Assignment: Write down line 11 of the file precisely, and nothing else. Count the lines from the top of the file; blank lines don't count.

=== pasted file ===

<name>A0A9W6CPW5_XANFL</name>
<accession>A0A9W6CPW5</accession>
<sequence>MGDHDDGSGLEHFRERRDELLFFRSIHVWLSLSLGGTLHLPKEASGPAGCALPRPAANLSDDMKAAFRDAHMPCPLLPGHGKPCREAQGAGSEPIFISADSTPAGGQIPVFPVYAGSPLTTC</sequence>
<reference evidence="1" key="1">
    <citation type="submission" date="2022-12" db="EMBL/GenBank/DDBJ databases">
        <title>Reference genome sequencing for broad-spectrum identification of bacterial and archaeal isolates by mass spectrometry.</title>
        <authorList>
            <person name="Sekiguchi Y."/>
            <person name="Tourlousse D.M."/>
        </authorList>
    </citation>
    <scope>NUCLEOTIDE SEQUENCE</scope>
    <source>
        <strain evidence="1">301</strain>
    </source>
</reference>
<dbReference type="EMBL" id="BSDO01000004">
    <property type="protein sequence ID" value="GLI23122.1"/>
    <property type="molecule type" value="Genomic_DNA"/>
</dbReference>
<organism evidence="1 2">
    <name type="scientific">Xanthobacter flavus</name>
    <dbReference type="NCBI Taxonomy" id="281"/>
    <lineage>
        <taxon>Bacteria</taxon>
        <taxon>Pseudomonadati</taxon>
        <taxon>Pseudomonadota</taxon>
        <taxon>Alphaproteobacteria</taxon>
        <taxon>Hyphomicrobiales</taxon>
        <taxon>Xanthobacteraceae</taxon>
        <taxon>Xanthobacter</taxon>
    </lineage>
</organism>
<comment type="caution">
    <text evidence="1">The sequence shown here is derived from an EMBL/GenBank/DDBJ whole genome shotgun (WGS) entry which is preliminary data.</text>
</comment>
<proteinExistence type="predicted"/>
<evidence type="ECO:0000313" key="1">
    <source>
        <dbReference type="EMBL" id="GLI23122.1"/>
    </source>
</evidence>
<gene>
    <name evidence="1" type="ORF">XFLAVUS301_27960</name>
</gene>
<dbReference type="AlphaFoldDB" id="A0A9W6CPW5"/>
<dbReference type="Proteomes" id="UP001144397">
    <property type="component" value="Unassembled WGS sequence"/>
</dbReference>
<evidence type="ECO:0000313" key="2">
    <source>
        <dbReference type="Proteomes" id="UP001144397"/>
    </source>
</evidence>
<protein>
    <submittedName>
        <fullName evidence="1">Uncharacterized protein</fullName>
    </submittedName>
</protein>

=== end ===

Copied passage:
    </citation>